Antibiotics that impede DNA replication are commonly used, but appear to accelerate the development of resistance. This was recently discovered by the research team headed by molecular geneticist Jan-Willem Veening from the University of Groningen. ‘Doctors must be aware of this, particularly when treating patients with a history of antibiotic resistance,’ he warns. Veening’s findings are to be published in the leading journal Cell on 10 April 2014.
Veening and his team conducted research into Streptococcus pneumoniae (pneumococcus). These bacteria colonize the nasopharynx of many people without causing any real harm. However, the bacteria can also cause serious infections, such as pneumonia, meningitis, ear infections and sepsis. Nearly a million children throughout the world die from pneumococcal infections every year. Increasingly more strains are becoming resistant to antibiotics, causing a major problem for effective treatment.
Although bacteria are known to acquire resistance to some types of antibiotics more easily than to others, the exact mechanism behind this has always been a mystery. Jan-Willem Veening: ‘In this research, we show at the molecular level how and why certain antibiotics (those that impede DNA replication) induce what is known as the competence process. This knowledge is important when developing new antibiotics, but also for doctors treating patients with a history of antibiotic resistance. They should seriously consider whether or not to choose this type of antibiotic.’
‘Antibiotic resistance can spread like wildfire,’ explains Veening. ‘This is largely because of a mechanism known as competence, which enables bacteria to take up DNA from their surroundings. This can be highly beneficial to bacteria: in difficult conditions, DNA from the surroundings sometimes has the exact characteristics that the bacteria need to survive. This helps them to acquire resistance to all kinds of antibiotics.’
The antibiotics that impede the replication process of the bacterial DNA appear to be the very ones that activate this competence mechanism. Veening: ‘The DNA of a bacterium is like a circle. DNA replication starts at one particular point within the circle. The antibiotics we tested, such as trimethoprim, mitomycin C and fluoroquinolones like ciprofloxacin, block this replication process. But they do not do this radically; the replication process takes a while to stop. The genes near to the origin of replication will have already been replicated by then, so a higher proportion of these genes will be present in the cell.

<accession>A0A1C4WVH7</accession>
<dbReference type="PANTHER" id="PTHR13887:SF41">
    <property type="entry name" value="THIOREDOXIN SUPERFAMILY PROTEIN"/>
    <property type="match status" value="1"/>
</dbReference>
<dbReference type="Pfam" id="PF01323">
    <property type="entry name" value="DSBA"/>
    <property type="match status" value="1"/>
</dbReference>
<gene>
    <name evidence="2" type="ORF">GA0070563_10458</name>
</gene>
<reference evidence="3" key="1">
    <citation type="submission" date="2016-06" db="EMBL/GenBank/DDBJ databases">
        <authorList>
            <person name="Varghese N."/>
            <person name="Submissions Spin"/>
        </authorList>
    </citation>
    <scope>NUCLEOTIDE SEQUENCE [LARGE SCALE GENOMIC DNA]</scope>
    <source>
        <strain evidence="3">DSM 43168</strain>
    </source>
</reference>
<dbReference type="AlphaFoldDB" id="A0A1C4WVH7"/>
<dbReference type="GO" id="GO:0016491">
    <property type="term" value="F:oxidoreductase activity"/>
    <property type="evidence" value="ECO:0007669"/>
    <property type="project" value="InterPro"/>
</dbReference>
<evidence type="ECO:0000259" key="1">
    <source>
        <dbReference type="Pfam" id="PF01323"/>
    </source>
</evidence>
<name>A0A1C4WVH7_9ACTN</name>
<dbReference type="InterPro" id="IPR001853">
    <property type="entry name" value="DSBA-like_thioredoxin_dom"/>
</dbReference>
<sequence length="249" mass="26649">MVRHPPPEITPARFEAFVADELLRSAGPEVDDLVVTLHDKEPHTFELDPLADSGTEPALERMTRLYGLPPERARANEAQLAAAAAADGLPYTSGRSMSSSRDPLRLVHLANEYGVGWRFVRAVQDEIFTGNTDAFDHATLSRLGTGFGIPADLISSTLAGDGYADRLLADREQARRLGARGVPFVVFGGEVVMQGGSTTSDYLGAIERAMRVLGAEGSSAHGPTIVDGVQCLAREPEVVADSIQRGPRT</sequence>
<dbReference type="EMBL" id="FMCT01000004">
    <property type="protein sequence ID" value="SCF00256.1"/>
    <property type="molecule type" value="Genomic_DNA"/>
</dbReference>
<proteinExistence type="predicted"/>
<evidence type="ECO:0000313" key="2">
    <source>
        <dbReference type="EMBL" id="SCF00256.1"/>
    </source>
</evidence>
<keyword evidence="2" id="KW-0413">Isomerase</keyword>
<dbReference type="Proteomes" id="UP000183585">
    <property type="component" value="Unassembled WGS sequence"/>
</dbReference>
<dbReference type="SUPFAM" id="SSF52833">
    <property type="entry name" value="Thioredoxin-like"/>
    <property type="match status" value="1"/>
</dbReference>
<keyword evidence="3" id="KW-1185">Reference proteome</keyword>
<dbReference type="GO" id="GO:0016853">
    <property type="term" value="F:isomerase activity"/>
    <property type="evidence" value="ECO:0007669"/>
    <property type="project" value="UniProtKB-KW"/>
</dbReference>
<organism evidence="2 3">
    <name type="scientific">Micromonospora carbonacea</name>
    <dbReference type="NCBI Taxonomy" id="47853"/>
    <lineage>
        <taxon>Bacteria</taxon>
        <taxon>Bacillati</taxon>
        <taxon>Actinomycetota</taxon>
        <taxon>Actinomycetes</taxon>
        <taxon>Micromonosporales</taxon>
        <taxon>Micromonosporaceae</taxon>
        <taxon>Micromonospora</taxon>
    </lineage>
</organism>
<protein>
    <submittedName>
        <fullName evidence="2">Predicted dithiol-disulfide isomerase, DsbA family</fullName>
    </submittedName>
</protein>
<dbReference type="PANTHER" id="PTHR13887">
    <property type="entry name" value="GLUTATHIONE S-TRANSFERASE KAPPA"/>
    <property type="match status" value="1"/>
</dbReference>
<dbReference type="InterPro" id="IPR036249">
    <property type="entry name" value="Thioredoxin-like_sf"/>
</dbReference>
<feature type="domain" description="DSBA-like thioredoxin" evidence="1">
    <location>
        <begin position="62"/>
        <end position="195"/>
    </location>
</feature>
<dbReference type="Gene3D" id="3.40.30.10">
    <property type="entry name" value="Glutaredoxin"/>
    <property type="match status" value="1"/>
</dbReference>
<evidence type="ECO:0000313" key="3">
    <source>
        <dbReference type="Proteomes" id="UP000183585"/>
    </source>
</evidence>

After analysing these genes, we discovered that they are precisely the genes that activate the competence mechanism, meaning that antibiotics of this type increase the uptake of foreign DNA, including possible resistance genes. Antibiotics that impede bacterial growth in other ways, by blocking the growth of the cell wall for example, do not activate the competence mechanism.’
The mechanism whereby the antibiotics that impede DNA synthesis also activate the competence process appears to be universal in bacteria. Veening: ‘In addition to S. pneumoniae, we also studied gene expression in other bacteria, including Staphylococcus aureus (which causes skin infections), the gut bacteria Escherichia coli and Bacillus cereus (which causes food-borne illnesses). In every case, genes near to the origin of replication became extra active under the influence of these types of antibiotic.’
Watch the video on Veening's research
Jan-Willem Veening (Vries, 1978) studied molecular biology at the University of Groningen. After obtaining a PhD from this university, he worked as a postdoctoral research fellow at the Centre for Bacterial Cell Biology of Newcastle University (UK). Veening has headed his own research group in Groningen since 2009, specializing in research into Streptococcus pneumoniae. The group operates as part of the Groningen Biomolecular Sciences and Biotechnology Institute (GBB) of the University of Groningen.
- The article will be published on 10 April 2014 in the leading journal Cell, under the title:
Antibiotic-Induced Replication Stress Triggers Bacterial Competence by Increasing Gene Dosage near the Origin .
- More information: Jan-Willem Veening
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